It should not need saying. After all, it's obvious. Nonetheless it does need saying. It needs saying because it has been denied by so many people including many who are eminent and even some whose own roles, behavior, and faith contradict what they are saying. It needs saying clearly, that Buddhism is a religion.
Further, this is the right time to say it. The bandwagon of secularization of Buddhism has gradually gathered momentum to the point where it now threatens the whole basis of what the Buddha bequeathed us. Buddhism is becoming popular, but it is doing so in a form that is a new creation. This new creation is not the traditional Buddhism of Asia and it is not the Buddhism of Shakyamuni Buddha, the founder, either. This new creation is an artifact of modernity and postmodernity using elements abstracted from Buddhism, tailored to gain popularity by satisfying contemporary prejudice.
Having said that, we must add that there is nothing wrong with adaptation and creativity. Many of the new manifestations and applications of ideas and methods derived from Buddhism are intrinsically valuable and can stand on their own feet. Buddhism is like a copious spring, the water from which can be gathered and poured into many different shaped containers. What is problematic, however, is that the reductionist philosophy by which such artifacts are being generated threatens to poison the spring from which the water is flowing. It is a kind of asset stripping, or, we could say, it is like taking the fruit while killing the root.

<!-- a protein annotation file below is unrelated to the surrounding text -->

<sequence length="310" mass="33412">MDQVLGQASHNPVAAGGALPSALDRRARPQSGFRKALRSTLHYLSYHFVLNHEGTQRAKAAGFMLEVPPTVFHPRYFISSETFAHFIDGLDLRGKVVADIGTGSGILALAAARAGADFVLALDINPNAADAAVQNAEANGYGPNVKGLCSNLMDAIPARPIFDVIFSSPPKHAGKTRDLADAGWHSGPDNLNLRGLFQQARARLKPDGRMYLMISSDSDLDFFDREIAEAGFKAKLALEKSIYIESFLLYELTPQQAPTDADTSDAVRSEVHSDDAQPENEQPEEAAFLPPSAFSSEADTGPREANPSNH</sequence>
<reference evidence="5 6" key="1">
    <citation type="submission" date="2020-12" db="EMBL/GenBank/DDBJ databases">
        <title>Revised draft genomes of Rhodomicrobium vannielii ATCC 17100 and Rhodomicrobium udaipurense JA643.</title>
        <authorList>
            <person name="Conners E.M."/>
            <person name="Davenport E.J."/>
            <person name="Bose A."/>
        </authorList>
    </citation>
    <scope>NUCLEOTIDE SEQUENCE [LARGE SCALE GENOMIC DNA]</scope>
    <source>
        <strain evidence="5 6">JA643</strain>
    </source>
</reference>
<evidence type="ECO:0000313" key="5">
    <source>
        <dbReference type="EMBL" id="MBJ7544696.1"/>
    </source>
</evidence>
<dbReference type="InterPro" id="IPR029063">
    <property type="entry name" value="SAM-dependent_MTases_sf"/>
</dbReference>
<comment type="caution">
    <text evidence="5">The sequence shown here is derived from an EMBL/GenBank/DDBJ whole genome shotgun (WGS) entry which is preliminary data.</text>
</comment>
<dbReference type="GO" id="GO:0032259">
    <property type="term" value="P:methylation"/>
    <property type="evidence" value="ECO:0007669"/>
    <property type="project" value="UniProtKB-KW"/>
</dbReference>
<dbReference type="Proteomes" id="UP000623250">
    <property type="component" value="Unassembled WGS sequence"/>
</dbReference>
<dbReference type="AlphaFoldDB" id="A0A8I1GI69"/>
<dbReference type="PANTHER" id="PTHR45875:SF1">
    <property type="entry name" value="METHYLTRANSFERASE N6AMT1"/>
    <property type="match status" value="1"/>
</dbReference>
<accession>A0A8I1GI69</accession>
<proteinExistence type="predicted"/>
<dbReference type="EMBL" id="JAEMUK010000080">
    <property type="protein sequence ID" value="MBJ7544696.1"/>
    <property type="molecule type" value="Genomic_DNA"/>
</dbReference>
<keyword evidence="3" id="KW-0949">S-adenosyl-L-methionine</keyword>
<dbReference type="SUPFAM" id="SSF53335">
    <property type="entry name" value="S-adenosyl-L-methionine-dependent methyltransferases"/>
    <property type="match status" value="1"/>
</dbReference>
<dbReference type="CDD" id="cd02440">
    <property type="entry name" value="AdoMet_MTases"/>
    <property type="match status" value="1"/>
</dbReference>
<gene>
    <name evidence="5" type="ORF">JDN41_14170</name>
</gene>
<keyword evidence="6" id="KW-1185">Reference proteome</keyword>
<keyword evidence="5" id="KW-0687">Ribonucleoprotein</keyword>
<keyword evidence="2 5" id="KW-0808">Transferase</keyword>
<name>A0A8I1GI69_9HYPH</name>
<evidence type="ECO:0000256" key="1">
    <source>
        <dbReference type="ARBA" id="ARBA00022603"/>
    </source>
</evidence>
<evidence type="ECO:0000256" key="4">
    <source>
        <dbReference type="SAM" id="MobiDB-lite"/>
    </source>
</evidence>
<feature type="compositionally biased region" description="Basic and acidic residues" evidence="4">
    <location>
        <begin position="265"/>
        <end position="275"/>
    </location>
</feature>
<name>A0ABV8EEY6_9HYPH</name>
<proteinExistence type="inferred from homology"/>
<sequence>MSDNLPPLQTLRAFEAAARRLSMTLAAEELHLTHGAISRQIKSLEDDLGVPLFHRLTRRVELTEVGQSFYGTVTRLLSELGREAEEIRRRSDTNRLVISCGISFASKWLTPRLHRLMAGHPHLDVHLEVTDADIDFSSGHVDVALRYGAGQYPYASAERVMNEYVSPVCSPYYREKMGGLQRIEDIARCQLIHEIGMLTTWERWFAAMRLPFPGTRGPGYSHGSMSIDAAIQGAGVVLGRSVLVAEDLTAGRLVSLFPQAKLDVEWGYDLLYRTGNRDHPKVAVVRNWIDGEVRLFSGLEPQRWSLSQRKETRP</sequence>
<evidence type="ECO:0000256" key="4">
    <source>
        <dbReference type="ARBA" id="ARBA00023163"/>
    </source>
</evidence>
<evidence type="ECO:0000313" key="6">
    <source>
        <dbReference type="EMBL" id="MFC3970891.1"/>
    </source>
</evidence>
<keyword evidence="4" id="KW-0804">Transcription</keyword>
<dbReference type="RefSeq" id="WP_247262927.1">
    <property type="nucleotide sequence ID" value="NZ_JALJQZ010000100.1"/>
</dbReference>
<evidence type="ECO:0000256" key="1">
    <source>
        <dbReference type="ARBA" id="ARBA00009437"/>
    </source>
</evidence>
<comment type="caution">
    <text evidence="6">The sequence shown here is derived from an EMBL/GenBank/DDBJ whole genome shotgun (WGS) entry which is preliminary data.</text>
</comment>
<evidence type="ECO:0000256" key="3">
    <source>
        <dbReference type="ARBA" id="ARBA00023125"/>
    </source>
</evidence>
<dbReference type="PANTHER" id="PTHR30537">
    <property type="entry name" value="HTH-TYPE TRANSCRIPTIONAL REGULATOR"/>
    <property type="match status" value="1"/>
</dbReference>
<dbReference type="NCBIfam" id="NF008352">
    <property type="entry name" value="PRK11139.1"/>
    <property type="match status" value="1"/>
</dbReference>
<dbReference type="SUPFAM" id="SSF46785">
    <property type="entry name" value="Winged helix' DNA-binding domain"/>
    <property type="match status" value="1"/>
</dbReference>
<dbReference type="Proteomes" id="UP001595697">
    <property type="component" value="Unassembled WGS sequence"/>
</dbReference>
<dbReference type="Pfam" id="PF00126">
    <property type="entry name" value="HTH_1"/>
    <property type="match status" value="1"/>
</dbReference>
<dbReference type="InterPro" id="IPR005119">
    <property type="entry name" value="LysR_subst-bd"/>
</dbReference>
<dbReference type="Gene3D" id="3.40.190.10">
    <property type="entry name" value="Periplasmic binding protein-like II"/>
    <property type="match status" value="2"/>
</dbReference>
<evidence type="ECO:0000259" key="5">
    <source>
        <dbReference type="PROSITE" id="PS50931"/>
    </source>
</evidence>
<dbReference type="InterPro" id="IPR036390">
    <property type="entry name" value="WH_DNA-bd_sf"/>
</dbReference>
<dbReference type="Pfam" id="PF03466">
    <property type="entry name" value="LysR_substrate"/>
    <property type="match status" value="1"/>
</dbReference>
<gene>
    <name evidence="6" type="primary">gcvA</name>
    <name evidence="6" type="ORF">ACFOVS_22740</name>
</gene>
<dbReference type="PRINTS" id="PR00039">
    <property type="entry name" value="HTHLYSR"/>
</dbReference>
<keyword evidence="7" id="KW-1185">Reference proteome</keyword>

The basic reductionist principle that informs this process is itself the opposite of dharma. It is precisely the kind of blindness that dharma teaching exists to awaken us from. This is why a warning bell needs to be sounded.
I have played a role in the propagation and popularization of Buddhist psychology so I have a personal part in this process. As somebody who could be seen to be one of the culprits I have, perhaps, a double onus to keep the record straight. Buddhism developed a sophisticated psychological approach two thousand years before the modern world discipline of psychology was invented. Psychological investigations have gone on throughout Buddhist history and the result is a gold mine of knowledge, experience, theory, and practice from which we contemporary people can learn a great deal, but although Buddhism has given rise to this treasure, Buddhism is not fundamentally or exclusively a psychology.
:: continue reading here
David Brazier (Dharmavidya) is president of the International Zen Therapy Institute and head of the Amida Order, a Pure Land sangha. His last article for Tricycle, “The ‘Inner Logic’ of Other Power,” appeared in the Spring 2015 issue.
Adapted from Buddhism is a Religion, by David Brazier, with the permission of Woodsmoke Press.